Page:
By Jay Lund and William Fleenor
Where does water exported from the Delta come from? And where does the salt in Delta exports come from?
Water and salt exported from the Delta comes from several sources:
- Sacramento River (largest high-quality source) (Sac)
- San Joaquin River discharge (usually modest flow, but much saltier from agricultural drainage) (SJR)
- smaller eastside streams (Mokelumne River, etc.; usually small, but good quality) (East)
- Delta drainage water and precipitation (lower quality) (Delta)
- Ocean water (salty, mixed in by tidal action, if above sources are inadequate) (Martinez).
Here are some answers in two plots, routinely produced by the California Department of Water Resources (DWR), showing estimates of the mix of these sources in southern Delta water exports. These are for State Water Project (SWP) exports so far in 2016. (The tidally-averaged estimates are made using DWR’s DSM2 model.)
Where does your water come from?
For 2016, so far, most of the water exported by the SWP from the southern Delta is actually Sacramento River (Sac) water which has been hydraulically dragged through the Delta. The San Joaquin River (SJR) contributes some, and the Eastern streams (East) a bit as well. “Delta” (Delta) water is also present, as is ocean water (Martinez) just a little in January.
Where does your salt come from?
The salinity in SWP exports varies with both the quantity and quality of each water source. In January, the little bit of salty ocean (Martinez) water is a disproportionate contributor of salt to urban and agricultural diversions in the southern Delta. The fairly low Delta water quality is also seen, disproportionate from its more modest quantity of diversion. The Sacramento River, which is 60-80% of the water diverted, only contributes a third of the salt. Note also the extra salinity of the lower San Joaquin River.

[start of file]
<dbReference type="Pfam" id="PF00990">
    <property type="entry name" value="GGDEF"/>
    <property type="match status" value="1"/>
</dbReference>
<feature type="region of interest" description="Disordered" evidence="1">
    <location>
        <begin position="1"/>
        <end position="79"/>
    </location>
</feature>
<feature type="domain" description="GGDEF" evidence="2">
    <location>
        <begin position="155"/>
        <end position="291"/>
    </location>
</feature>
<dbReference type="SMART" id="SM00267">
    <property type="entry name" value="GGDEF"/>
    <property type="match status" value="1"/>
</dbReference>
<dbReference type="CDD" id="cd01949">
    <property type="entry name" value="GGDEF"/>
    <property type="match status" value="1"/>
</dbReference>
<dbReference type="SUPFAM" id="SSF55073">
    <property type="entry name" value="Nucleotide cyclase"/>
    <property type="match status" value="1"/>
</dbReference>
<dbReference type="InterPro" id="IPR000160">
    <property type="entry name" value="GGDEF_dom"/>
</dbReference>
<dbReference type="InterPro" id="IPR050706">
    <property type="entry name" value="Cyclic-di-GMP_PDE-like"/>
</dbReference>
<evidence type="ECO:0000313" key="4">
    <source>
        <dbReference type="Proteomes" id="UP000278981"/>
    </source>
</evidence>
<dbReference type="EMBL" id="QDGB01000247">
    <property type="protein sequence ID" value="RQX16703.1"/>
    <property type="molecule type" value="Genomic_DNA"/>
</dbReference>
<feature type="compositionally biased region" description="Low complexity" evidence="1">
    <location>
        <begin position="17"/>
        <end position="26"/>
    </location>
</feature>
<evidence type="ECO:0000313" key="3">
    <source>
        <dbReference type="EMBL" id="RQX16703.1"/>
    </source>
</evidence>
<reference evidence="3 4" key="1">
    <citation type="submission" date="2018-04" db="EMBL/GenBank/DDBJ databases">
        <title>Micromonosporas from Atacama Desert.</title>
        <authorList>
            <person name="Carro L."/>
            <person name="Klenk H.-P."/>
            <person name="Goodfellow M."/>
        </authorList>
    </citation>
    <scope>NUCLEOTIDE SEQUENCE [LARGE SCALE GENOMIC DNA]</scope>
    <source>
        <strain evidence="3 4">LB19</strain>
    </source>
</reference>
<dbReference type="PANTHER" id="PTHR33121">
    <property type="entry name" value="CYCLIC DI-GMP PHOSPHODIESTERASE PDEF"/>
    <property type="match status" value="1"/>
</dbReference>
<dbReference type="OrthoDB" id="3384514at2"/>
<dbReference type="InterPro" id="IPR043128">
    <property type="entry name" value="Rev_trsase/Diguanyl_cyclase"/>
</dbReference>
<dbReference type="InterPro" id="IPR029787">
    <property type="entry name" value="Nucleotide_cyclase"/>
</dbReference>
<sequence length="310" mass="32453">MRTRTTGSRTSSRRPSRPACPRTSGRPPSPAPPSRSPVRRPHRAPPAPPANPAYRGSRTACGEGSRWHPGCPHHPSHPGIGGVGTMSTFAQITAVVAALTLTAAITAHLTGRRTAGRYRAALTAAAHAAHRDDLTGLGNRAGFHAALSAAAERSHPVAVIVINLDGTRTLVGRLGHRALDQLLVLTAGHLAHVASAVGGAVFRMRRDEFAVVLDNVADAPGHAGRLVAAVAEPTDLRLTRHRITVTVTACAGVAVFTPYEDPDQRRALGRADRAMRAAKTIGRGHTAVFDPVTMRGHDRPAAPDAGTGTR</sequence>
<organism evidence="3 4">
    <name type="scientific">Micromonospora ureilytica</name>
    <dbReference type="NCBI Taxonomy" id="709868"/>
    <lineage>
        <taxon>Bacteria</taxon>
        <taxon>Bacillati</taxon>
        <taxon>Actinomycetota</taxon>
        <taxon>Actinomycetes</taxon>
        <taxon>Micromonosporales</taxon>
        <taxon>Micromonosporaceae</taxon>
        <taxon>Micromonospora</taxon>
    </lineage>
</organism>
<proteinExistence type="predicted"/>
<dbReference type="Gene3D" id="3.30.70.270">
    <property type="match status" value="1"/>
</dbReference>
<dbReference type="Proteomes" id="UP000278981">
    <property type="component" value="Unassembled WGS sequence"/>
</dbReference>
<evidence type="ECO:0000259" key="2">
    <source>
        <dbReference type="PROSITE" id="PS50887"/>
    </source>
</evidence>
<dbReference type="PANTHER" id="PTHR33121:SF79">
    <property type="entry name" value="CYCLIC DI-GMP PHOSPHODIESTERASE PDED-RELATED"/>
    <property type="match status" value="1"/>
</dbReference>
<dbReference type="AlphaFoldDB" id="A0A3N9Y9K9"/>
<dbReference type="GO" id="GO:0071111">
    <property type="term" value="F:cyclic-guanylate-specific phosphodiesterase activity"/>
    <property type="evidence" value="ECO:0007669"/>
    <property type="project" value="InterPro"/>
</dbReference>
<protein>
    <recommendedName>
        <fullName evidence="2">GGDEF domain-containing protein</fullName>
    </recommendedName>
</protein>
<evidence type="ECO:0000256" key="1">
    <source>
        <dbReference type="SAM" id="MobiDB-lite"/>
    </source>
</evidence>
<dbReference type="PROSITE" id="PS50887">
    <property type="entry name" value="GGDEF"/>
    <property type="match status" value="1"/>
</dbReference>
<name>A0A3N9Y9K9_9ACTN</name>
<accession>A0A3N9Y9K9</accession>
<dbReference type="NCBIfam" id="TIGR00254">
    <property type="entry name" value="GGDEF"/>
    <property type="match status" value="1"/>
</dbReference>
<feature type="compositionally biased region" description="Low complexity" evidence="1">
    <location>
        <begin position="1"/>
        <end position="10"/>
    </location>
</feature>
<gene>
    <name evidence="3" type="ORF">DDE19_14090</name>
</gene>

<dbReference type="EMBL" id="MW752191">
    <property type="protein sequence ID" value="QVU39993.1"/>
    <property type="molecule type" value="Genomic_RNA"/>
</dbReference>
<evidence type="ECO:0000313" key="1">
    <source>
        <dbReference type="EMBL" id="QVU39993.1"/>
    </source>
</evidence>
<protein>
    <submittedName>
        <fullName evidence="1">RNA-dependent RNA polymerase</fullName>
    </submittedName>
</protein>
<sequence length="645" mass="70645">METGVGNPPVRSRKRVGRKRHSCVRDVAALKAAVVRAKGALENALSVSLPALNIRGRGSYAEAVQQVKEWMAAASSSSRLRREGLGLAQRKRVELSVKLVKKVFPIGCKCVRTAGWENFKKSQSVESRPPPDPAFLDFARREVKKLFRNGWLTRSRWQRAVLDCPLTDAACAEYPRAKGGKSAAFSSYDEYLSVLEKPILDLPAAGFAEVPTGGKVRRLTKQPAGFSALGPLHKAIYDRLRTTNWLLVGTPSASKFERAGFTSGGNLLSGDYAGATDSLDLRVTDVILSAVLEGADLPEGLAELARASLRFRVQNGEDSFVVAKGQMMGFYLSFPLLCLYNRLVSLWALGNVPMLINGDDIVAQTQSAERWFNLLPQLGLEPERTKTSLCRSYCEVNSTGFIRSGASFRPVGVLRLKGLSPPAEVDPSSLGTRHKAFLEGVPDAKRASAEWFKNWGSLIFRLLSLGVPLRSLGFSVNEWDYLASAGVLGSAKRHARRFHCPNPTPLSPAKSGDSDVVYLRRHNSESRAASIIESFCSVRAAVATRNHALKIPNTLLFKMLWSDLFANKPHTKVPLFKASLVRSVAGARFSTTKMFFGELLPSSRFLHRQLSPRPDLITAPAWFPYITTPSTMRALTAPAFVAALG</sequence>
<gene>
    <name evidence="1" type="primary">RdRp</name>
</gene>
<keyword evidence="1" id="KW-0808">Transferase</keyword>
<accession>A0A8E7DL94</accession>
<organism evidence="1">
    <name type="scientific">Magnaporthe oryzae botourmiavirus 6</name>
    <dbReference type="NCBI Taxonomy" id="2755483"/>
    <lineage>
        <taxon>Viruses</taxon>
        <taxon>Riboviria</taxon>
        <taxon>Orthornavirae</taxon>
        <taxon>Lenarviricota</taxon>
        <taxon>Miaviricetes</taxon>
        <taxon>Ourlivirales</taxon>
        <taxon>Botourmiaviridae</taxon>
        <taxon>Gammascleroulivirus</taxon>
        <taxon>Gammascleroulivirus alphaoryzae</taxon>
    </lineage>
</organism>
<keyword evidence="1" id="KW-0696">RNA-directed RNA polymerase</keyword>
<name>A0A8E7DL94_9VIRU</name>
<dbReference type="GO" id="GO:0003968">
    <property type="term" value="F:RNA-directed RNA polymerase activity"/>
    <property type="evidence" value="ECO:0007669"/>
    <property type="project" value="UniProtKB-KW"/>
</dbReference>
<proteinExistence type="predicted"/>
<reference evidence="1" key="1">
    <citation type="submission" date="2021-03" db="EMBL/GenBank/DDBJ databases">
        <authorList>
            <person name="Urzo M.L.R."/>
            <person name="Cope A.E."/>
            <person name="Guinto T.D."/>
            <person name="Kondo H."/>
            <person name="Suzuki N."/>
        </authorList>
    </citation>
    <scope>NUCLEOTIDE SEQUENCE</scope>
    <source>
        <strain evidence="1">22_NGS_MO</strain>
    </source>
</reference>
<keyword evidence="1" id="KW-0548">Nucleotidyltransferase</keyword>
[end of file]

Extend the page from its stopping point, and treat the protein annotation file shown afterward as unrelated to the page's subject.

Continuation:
Note also that the field data on salinity at the SWP diversion is a bit higher that what the model estimates. So there is some model error in this case, probably mostly from errors in the ocean boundary conditions and estimated in-Delta consumptive use.
What does a wet year look like?
2011 was the most recent wet year, with the last quarter of 2011 shown in the figures below. The mix of sources was very different. The Sacramento River remained the dominant source, with much more from the San Joaquin River (with better-than-usual water quality), less Delta water, and some eastern streamflow.
Salinity was much better, until the end of the year when a bit of ocean (Martinez) water intruded. The San Joaquin River contributed to salinity disproportionately as well. The model fit the field data much better.
The Delta is a complex and changing place. Its waters also change in quality and quantity with the tides, seasons, and years.
The authors are with the Center for Watershed Sciences, University of California – Davis.
California Department of Water Resources, Delta water fingerprinting archive, 2005-2016, This is a rich and thought-provoking set of field observations and modeling results.
Fleenor, W., E. Hanak, J. Lund, and J. Mount, “Delta Hydrodynamics and Water Quality with Future Conditions,” Appendix C to Comparing Futures for the Sacramento-San Joaquin Delta, Public Policy Institute of California, San Francisco, CA, July 2008.
Medellin-Azuara, J., E. Hanak, R.E. Howitt, Fleenor, W.E., and J.R. Lund, “Agricultural Losses from Salinity in California’s Sacramento-San Joaquin Delta,” San Francisco Estuary and Watershed Science, Vol. 12, No. 1, 2014.